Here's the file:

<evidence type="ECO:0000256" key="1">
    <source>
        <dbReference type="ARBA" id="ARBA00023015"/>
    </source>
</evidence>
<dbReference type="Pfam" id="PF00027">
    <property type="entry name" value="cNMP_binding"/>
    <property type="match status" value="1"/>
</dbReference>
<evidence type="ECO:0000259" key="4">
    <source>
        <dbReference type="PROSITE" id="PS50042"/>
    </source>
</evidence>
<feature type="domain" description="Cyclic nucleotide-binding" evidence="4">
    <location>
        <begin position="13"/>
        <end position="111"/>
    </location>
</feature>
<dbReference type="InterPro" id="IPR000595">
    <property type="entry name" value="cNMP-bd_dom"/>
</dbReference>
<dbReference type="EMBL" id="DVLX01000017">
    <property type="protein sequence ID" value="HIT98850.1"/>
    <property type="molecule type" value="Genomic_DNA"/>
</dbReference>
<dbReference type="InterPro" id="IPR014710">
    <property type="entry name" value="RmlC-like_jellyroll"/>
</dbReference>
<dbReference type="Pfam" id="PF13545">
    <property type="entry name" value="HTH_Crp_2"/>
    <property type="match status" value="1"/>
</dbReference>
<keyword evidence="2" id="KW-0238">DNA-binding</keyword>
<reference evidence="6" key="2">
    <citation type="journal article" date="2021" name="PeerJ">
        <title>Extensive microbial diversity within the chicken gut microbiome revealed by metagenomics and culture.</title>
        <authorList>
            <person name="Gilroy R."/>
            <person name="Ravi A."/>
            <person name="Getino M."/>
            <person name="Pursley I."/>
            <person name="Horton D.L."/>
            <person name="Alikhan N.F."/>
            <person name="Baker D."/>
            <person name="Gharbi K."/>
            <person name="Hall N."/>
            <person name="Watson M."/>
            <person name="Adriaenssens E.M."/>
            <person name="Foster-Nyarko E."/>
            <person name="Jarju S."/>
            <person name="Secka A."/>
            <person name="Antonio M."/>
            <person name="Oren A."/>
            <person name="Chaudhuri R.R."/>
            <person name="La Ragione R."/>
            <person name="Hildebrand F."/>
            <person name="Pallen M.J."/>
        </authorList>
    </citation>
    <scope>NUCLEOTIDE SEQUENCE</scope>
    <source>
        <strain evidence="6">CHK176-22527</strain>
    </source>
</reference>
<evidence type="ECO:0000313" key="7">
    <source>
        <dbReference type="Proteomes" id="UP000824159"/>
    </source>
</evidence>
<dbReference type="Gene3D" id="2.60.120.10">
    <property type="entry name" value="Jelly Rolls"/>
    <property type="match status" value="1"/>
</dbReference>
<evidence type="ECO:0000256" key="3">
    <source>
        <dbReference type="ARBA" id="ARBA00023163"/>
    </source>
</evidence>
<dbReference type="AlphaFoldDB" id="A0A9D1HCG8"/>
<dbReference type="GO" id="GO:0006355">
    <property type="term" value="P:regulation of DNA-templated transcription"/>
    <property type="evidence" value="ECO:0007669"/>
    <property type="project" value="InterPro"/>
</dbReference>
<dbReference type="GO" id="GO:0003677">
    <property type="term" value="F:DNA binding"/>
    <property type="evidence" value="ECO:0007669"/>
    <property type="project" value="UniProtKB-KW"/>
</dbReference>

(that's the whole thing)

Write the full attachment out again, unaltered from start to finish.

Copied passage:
<evidence type="ECO:0000256" key="1">
    <source>
        <dbReference type="ARBA" id="ARBA00023015"/>
    </source>
</evidence>
<dbReference type="Pfam" id="PF00027">
    <property type="entry name" value="cNMP_binding"/>
    <property type="match status" value="1"/>
</dbReference>
<evidence type="ECO:0000259" key="4">
    <source>
        <dbReference type="PROSITE" id="PS50042"/>
    </source>
</evidence>
<feature type="domain" description="Cyclic nucleotide-binding" evidence="4">
    <location>
        <begin position="13"/>
        <end position="111"/>
    </location>
</feature>
<dbReference type="InterPro" id="IPR000595">
    <property type="entry name" value="cNMP-bd_dom"/>
</dbReference>
<dbReference type="EMBL" id="DVLX01000017">
    <property type="protein sequence ID" value="HIT98850.1"/>
    <property type="molecule type" value="Genomic_DNA"/>
</dbReference>
<dbReference type="InterPro" id="IPR014710">
    <property type="entry name" value="RmlC-like_jellyroll"/>
</dbReference>
<dbReference type="Pfam" id="PF13545">
    <property type="entry name" value="HTH_Crp_2"/>
    <property type="match status" value="1"/>
</dbReference>
<keyword evidence="2" id="KW-0238">DNA-binding</keyword>
<reference evidence="6" key="2">
    <citation type="journal article" date="2021" name="PeerJ">
        <title>Extensive microbial diversity within the chicken gut microbiome revealed by metagenomics and culture.</title>
        <authorList>
            <person name="Gilroy R."/>
            <person name="Ravi A."/>
            <person name="Getino M."/>
            <person name="Pursley I."/>
            <person name="Horton D.L."/>
            <person name="Alikhan N.F."/>
            <person name="Baker D."/>
            <person name="Gharbi K."/>
            <person name="Hall N."/>
            <person name="Watson M."/>
            <person name="Adriaenssens E.M."/>
            <person name="Foster-Nyarko E."/>
            <person name="Jarju S."/>
            <person name="Secka A."/>
            <person name="Antonio M."/>
            <person name="Oren A."/>
            <person name="Chaudhuri R.R."/>
            <person name="La Ragione R."/>
            <person name="Hildebrand F."/>
            <person name="Pallen M.J."/>
        </authorList>
    </citation>
    <scope>NUCLEOTIDE SEQUENCE</scope>
    <source>
        <strain evidence="6">CHK176-22527</strain>
    </source>
</reference>
<evidence type="ECO:0000313" key="7">
    <source>
        <dbReference type="Proteomes" id="UP000824159"/>
    </source>
</evidence>
<dbReference type="Gene3D" id="2.60.120.10">
    <property type="entry name" value="Jelly Rolls"/>
    <property type="match status" value="1"/>
</dbReference>
<evidence type="ECO:0000256" key="3">
    <source>
        <dbReference type="ARBA" id="ARBA00023163"/>
    </source>
</evidence>
<dbReference type="AlphaFoldDB" id="A0A9D1HCG8"/>
<dbReference type="GO" id="GO:0006355">
    <property type="term" value="P:regulation of DNA-templated transcription"/>
    <property type="evidence" value="ECO:0007669"/>
    <property type="project" value="InterPro"/>
</dbReference>
<dbReference type="GO" id="GO:0003677">
    <property type="term" value="F:DNA binding"/>
    <property type="evidence" value="ECO:0007669"/>
    <property type="project" value="UniProtKB-KW"/>
</dbReference>